The modernisation and corporatisation of CKFC has been a challenging adjustment for many of the team, but Conrad has maintained an emphasis on supporting them through the process. “Managing people is an art, but it’s also practical,” he says.
“We’ve worked on how to manage people because during the re-organisation, we experienced high turnover of the newly recruited staff. The changes to the company do impact on the existing staff. Some of them may not agree with the changes and have different opinions on what the company is doing. I’ve tried to change the culture from a family business to a corporate management style, so I’ve allocated different duties and powers to the staff. We’ve used staff empowerment to let them to make their own decisions.”
That’s not all the company uses to keep its workforce focused on CKFC’s mission. Conrad believes in Continuing Professional Development (CPD) – he encourages his team to attend trainings, workshops and seminars in order to build on their professional abilities. It’s not enough to simply have qualifications, he says. Instead, practical skills and knowledge must be actively maintained throughout the course of one’s professional life.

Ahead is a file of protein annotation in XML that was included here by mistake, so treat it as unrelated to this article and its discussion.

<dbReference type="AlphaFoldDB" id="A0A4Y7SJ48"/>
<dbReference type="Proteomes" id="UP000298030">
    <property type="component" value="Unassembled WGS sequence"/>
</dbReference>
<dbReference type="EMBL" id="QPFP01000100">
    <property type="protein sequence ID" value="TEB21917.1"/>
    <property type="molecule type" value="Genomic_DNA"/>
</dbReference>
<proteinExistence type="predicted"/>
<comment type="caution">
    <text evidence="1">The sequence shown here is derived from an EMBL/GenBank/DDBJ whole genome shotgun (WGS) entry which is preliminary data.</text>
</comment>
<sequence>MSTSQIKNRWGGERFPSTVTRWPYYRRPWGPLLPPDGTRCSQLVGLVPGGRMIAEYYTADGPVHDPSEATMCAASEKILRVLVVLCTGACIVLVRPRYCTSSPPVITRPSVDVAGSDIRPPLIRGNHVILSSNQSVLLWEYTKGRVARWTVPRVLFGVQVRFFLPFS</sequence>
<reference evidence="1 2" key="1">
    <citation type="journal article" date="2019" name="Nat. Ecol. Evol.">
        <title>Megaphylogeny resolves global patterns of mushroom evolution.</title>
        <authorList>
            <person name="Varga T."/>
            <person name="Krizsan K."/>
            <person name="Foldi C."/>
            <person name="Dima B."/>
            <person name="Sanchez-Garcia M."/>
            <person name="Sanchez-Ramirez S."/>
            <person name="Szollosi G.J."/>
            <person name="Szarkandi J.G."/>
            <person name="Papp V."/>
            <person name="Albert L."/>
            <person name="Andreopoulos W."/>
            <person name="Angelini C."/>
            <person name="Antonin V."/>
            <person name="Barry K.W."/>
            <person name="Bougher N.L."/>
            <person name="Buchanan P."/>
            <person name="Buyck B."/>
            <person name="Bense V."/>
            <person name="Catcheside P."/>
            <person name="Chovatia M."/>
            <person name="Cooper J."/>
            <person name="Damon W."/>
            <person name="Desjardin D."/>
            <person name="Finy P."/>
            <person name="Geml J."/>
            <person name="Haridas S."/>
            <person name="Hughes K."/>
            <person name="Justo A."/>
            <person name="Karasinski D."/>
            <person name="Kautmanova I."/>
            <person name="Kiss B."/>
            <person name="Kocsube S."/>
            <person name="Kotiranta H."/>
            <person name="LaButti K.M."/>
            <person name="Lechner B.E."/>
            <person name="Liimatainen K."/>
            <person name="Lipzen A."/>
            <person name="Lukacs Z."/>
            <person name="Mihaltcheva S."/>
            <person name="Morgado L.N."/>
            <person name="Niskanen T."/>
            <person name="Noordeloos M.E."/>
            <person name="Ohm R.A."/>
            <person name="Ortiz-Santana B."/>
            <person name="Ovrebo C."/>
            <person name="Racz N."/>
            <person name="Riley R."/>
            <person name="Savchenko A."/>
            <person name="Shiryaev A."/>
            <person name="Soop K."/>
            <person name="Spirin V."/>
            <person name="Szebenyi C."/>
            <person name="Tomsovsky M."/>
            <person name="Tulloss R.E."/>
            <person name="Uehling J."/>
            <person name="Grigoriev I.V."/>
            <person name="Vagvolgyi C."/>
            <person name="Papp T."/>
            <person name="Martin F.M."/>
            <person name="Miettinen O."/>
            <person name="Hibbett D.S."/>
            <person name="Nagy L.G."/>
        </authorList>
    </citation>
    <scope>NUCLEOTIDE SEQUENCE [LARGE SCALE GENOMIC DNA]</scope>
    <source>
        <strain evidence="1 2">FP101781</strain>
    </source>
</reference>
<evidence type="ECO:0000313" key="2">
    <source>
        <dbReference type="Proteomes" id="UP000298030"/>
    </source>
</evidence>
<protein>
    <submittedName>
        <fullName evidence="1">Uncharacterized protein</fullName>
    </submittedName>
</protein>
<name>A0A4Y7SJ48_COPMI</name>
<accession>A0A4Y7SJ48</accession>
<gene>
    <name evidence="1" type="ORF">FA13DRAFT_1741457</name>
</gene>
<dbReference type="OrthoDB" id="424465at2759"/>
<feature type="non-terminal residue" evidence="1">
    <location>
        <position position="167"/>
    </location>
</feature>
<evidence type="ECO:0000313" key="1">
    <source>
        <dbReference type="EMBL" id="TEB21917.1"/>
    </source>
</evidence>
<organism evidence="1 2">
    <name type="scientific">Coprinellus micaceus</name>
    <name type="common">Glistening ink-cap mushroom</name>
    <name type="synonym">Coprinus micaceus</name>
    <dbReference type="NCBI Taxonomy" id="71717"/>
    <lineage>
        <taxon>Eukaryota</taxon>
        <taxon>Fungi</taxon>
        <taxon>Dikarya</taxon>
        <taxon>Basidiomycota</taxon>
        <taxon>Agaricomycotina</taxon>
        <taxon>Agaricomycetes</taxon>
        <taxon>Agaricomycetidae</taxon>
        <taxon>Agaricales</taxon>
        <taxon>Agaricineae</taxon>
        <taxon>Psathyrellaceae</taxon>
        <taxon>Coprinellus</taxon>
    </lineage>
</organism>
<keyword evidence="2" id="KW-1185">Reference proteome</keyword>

Conrad describes today’s world as a knowledge-based society. “The world is changing rapidly,” he says. “If you don’t move forward, you’re left behind.” As examples, he describes Building Information Modelling (BIM), to which the Hong Kong industry is still adjusting, and new construction methods such as Modular Integrated Construction (MiC), which Conrad compares to Lego and only began to be used in late 2018. It’s the direction the industry is taking, and CKFC’s team must keep pace, with Conrad offering support through empowerment and training.
“Some of the staff may not be at the same pace with the company’s changes, so we spend a lot of time training them, to explain the benefits of changes,” he says. “We also introduced a career path program to the staff and explained to staff how they can use it to design their own professional path.